for the piles of snow every where. Louis has been cutting and yarding
wood and pulp from his wood lot, on the Thompson lot. Herman's crew
have helped him some as they were at a stand still on account of to [sic]
much snow to work on the lot that he had bought. But they have resumed
the work on his lumber now. Louis [Z.] is making plans to tap quite
a few trees this spring. His sap camp and stove, boiling pan is all
ready. Herman is making good use of the catapilla [sic] Tractor he
has just bought, shoveling snow and saw dust away and hauling it off.
Edith's diaries are a written record
of her life during the Second World War in rural Maine. They provide
the reader with a woman's daily experiences in a community which had maintained
many traditions during previous conflicts. These traditions prepared the
residents of Vassalboro to weather a turbulent time. The diaries
illustrate the dynamics of a rural labor system, maintained by a set of
connected families which were thought of as one family. The diaries
show how Edith and her family responded to the changes that occurred in
their work as a result of the war, brought about by the shortages of labor
and goods. Edith's personal responses to these changes reflected
both her traditional skills and strategies, and her willingness to be flexible
and take on added responsibilities. Edith's written experiences describe
the various roles she helped create for herself: as a housewife, as a community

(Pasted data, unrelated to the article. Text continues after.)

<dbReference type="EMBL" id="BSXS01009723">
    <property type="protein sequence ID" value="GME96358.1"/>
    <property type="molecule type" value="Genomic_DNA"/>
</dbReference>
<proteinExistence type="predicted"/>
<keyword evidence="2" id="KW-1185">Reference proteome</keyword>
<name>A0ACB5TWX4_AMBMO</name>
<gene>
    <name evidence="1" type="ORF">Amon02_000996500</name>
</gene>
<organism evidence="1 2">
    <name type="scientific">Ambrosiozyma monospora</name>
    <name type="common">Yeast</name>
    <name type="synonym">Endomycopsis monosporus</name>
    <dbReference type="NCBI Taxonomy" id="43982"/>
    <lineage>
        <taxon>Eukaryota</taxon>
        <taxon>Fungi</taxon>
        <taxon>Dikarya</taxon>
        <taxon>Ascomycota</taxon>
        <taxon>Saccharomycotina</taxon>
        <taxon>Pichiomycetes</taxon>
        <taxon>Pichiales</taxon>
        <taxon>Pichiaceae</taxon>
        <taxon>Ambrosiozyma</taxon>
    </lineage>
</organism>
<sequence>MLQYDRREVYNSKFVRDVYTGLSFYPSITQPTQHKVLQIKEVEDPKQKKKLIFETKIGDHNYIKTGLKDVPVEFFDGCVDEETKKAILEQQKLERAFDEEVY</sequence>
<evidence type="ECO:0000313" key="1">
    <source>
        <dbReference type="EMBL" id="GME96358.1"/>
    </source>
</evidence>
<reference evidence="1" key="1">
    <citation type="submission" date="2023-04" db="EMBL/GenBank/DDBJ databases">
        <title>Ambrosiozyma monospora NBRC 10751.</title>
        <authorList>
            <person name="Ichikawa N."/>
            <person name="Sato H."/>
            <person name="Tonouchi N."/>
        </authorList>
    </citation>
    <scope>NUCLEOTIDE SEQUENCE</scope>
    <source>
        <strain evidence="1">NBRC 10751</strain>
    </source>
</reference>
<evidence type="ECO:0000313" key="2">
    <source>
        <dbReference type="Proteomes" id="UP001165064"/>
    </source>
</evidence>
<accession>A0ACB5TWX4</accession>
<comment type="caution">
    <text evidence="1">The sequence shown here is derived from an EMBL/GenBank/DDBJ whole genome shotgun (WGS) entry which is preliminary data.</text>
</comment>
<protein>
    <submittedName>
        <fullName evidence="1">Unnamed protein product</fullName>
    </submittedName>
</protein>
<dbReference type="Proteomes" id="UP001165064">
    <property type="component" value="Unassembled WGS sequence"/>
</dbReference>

volunteer, and as a producer in a local barter economy. They document
her roles as care-taker, mother, and grandmother within her own home and
in the homes of her relatives. The diaries reveal the relationship
between her work, and her sense of determination and faith, which supported
her family during the difficult years of World War II.
Generations of Women
Edith Starrett Masse (30 Jan.1881-17
Taught school at Erskine Academy
Met her husband, Louis Z. Masse,
(18 Feb.1876- 14 Nov.1959) an immigrant from Becancour, Canada. (He
established water systems and built a lumber mill in the town of Weeks
Mills (1908) and bought a second in East Vassalboro (1914). He built
three different homes for his wife, a camp on Three Mile Pond and many
barns throughout the area's farming villages. He was known as a master
builder in charge of building the China elementary school building in 1948.
In his retirement, he renovated a home for their daughter, Agnes.)
Bore three children: Malvena Pearl,
(1899) Agnes and Herman.
Traveled with her husband to Florida
in a camper he designed and built, First trip: 1936-37.
They were married for at least sixty
[traditional career and education,
took after her mother's calling as a teacher, kept a diary from: 1936-37;
1942-45..[1946-1959 not transcribed as of January 1994]
Malvena Pearl Masse Robbins (8
Lived at the home of a minister
while attending Oak Grove School
Became a Quaker with several classmates
at a revival meeting
Graduated in 1917 as salutatorian
Attended Colby College in Waterville,
Maine, until the flu epidemic, (during the First World War) closed the
Graduated from Thomas Business College
in Waterville, Maine
Was employed at the Ticonic Bank
in Waterville, for three years, commuting on the "electric cars"
Met Maurice Robbins at a East Vassalboro
Two years later, was married on
October 15, 1921
Bore four children: Louis Ira (1922),